NEWS | Oct. 16, 2019

M2/M2A1 Machine Gun: How To Stop M2/M2A1 Damage

Too many M2s and M2A1s are being damaged because Soldiers aren’t thoroughly trained on how to fire and maintain them. Here’s What units need to do to stop that damage.

Since Jan 2018, there’ve been 40 reported M2/M2A1 machine gun firing incidents resulting in damage to weapons. There are likely many more unreported incidents.

More than half of the incidents involved improper barrel installation. The barrels’ alignment pins were sheared off and the barrels had to be replaced at a cost of more than $1K each. Most of this damage could’ve been avoided if units had required more training of gunners before certifying them to fire M2s.

Training should include:
  • emplacing the tripod.
  • installing the weapon on a tripod or pedestal mount.
  • properly installing the barrel.
  • proper loading.
  • determining distance to targets.
  • engaging targets correctly.
  • clearing weapon stoppages.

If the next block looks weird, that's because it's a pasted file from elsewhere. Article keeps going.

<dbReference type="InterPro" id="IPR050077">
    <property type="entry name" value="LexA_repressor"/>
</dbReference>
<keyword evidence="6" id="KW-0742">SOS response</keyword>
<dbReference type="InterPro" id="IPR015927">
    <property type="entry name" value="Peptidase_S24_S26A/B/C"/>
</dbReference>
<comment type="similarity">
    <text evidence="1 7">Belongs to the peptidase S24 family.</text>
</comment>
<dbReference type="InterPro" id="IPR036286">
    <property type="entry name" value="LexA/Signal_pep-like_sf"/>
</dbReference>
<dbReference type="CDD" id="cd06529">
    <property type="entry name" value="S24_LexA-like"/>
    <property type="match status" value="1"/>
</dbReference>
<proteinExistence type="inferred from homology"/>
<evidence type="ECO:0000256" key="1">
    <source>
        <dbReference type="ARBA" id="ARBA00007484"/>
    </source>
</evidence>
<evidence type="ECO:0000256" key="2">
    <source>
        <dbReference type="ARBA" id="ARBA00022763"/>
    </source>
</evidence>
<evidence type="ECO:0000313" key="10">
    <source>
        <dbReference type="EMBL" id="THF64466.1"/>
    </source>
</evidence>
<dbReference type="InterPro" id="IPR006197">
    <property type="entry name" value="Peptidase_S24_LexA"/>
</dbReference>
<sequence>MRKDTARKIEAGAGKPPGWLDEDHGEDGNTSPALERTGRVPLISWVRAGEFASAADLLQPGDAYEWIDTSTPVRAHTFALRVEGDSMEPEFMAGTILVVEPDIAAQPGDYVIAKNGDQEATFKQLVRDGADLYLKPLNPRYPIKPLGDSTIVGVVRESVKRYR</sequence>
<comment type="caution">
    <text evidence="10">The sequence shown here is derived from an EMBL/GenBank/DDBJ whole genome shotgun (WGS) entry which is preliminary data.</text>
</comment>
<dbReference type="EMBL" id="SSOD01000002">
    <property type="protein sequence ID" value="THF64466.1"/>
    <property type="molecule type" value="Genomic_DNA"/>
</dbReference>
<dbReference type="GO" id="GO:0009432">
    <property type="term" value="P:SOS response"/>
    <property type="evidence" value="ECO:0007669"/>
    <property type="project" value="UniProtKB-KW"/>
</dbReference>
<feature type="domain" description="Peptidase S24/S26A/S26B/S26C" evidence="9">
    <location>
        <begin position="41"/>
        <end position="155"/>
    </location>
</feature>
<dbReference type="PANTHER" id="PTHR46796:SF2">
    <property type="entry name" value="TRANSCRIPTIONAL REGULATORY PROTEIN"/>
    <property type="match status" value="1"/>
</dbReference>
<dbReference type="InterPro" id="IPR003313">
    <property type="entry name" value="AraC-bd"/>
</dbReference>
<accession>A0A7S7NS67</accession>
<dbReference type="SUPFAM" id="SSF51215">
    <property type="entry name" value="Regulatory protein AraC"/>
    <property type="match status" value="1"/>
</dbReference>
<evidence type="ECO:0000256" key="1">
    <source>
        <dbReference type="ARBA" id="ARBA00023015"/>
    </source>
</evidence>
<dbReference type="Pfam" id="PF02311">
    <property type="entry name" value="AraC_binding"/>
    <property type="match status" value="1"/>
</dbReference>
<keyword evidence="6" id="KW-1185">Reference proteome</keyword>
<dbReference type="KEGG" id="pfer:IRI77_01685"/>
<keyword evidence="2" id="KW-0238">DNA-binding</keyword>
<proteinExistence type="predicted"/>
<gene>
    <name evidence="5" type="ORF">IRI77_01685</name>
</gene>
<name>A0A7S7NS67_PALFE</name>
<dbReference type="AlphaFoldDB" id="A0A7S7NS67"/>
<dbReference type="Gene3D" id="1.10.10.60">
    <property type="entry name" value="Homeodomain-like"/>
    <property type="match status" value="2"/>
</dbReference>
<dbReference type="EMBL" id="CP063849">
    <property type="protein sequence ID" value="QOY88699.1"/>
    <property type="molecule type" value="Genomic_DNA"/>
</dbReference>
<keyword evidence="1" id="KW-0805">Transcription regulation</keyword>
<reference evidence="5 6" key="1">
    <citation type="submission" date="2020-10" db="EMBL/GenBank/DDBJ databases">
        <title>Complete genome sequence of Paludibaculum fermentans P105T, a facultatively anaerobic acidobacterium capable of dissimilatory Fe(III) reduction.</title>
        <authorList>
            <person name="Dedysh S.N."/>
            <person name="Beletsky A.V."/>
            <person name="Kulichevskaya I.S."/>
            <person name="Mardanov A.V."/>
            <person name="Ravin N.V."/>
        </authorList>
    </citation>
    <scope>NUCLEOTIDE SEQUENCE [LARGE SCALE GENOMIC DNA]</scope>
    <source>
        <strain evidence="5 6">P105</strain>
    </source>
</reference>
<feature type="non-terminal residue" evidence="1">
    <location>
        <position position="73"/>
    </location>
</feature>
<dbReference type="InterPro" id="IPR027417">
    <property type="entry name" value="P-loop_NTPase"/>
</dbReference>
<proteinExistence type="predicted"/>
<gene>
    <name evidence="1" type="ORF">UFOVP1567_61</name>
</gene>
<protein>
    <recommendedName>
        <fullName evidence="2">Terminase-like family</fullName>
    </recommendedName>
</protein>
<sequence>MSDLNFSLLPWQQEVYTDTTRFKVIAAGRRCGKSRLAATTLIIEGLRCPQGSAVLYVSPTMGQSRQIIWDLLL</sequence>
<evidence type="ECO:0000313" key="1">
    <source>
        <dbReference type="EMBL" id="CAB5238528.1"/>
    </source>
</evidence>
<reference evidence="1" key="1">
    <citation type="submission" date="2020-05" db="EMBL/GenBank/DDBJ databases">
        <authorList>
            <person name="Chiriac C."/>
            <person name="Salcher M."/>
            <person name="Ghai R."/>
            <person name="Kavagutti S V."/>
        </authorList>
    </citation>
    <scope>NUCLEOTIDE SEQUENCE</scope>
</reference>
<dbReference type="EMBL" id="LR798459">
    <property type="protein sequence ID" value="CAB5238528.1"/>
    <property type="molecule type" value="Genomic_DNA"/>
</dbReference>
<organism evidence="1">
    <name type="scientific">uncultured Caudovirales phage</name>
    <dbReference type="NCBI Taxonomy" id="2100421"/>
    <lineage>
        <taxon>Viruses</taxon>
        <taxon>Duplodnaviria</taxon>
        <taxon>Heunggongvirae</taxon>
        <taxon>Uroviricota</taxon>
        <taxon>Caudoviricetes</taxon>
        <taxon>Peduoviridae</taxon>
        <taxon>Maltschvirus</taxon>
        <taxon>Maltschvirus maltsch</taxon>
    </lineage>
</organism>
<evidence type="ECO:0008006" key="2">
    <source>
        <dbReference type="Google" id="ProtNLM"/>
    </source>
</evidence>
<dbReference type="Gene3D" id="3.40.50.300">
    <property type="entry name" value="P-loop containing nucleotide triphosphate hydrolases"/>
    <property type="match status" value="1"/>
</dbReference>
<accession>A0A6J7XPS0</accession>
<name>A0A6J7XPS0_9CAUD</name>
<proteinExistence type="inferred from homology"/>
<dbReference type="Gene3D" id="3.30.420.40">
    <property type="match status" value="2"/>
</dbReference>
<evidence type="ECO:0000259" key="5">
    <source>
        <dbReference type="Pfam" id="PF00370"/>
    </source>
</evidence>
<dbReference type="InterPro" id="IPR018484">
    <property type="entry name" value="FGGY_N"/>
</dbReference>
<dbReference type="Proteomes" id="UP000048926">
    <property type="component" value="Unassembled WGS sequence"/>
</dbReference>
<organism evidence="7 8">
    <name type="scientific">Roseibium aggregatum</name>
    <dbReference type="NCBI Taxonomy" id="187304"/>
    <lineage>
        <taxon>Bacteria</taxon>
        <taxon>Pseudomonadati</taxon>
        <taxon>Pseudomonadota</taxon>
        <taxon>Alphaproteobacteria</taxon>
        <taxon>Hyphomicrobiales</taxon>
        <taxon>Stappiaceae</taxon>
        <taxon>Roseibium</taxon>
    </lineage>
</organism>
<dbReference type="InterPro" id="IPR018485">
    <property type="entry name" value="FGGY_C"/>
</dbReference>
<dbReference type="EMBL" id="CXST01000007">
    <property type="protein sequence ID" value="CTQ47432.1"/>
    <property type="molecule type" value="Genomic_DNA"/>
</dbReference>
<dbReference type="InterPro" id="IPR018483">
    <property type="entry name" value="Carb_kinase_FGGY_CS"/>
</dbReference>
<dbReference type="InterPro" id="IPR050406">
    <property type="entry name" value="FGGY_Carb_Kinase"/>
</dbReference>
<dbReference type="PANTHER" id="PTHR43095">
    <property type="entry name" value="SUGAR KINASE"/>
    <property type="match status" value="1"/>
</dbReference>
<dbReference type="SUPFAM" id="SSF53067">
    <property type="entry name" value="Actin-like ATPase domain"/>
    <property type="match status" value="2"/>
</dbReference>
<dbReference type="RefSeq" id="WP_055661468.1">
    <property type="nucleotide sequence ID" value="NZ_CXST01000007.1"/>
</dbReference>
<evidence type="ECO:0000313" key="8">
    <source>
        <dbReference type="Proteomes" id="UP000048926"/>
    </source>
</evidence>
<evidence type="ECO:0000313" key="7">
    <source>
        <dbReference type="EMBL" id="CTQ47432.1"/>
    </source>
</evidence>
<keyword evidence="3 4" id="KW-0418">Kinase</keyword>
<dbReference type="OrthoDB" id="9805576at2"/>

• diagnosing malfunctions.
  • disassembly and assembly.
  • required cleaning and lubing.
Until Soldiers can demonstrate ability to do each task, they shouldn’t be certified as an M2/M2A1 operator. These checks shouldn’t be considered one-and-done. Soldiers, like everyone else, forget skills. Refresher training is a must.
 
M2 and M2A1 Differences

Of course, Soldiers need to be able to tell at a glance whether they have an M2 or an M2A1. Here’s what to look for: 
 
  • The M2 has round holes in the barrel support and its barrel has notches and uninterrupted threading.


     
  • The M2A1 has a zig-zag slot in the barrel support and its barrel has an alignment pin, an interrupted thread design and no notches.

It’s critical to know which M2 you have.
 
  • M2s must be headspaced and timed by the operator each time they’re fired or the barrel is changed.
     
  • M2A1s don’t need to be head-spaced and timed by the operator, but headspace and timing must be checked by the armorer.
Many M2A1 barrels are ruined because operators don’t screw them all the way into the barrel extension. One simple check prevents that. Before firing, check for barrel threads in front of the barrel extension.
 
  • If you see threads, the barrel is not fully screwed in.
     
  • No threads? You’re good to fire.

Train, train, train to prevent more M2/M2A1 damage.